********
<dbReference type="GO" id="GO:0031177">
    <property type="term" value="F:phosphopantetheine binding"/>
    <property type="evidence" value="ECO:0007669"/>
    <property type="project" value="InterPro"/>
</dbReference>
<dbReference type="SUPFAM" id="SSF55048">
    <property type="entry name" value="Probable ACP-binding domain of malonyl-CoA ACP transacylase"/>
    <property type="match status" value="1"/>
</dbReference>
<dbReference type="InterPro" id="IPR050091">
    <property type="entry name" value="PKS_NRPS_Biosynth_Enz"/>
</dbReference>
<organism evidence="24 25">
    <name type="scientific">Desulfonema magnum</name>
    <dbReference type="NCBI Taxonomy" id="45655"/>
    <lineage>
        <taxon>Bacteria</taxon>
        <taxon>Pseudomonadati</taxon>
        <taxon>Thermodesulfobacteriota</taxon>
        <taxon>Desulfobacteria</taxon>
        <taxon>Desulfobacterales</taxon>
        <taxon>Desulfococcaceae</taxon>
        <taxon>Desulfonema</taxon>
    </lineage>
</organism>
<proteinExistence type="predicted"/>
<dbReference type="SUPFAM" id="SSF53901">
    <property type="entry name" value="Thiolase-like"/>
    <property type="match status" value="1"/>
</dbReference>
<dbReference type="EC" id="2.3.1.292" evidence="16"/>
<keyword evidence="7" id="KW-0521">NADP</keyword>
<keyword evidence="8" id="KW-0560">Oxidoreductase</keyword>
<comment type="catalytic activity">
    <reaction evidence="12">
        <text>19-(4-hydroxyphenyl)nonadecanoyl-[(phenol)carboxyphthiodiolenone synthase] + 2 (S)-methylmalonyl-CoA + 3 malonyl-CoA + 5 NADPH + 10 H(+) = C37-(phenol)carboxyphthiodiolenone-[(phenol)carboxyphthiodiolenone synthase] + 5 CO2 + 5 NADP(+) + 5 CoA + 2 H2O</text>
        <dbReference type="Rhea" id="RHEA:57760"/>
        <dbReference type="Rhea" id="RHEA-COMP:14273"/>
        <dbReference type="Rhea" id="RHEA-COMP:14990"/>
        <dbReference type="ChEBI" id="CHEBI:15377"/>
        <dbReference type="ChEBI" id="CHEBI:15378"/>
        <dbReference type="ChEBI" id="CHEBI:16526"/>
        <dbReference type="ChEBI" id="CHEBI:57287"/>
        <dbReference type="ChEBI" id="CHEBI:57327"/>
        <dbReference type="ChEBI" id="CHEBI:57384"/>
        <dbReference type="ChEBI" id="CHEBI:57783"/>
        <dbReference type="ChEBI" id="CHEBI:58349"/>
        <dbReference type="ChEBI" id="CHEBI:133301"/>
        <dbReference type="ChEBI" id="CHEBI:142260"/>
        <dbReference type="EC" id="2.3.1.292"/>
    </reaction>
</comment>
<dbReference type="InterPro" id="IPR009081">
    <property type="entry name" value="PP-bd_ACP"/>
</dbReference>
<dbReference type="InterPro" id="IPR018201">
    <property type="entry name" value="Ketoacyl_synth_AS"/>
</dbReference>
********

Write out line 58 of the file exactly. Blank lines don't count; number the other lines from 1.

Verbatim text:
</dbReference>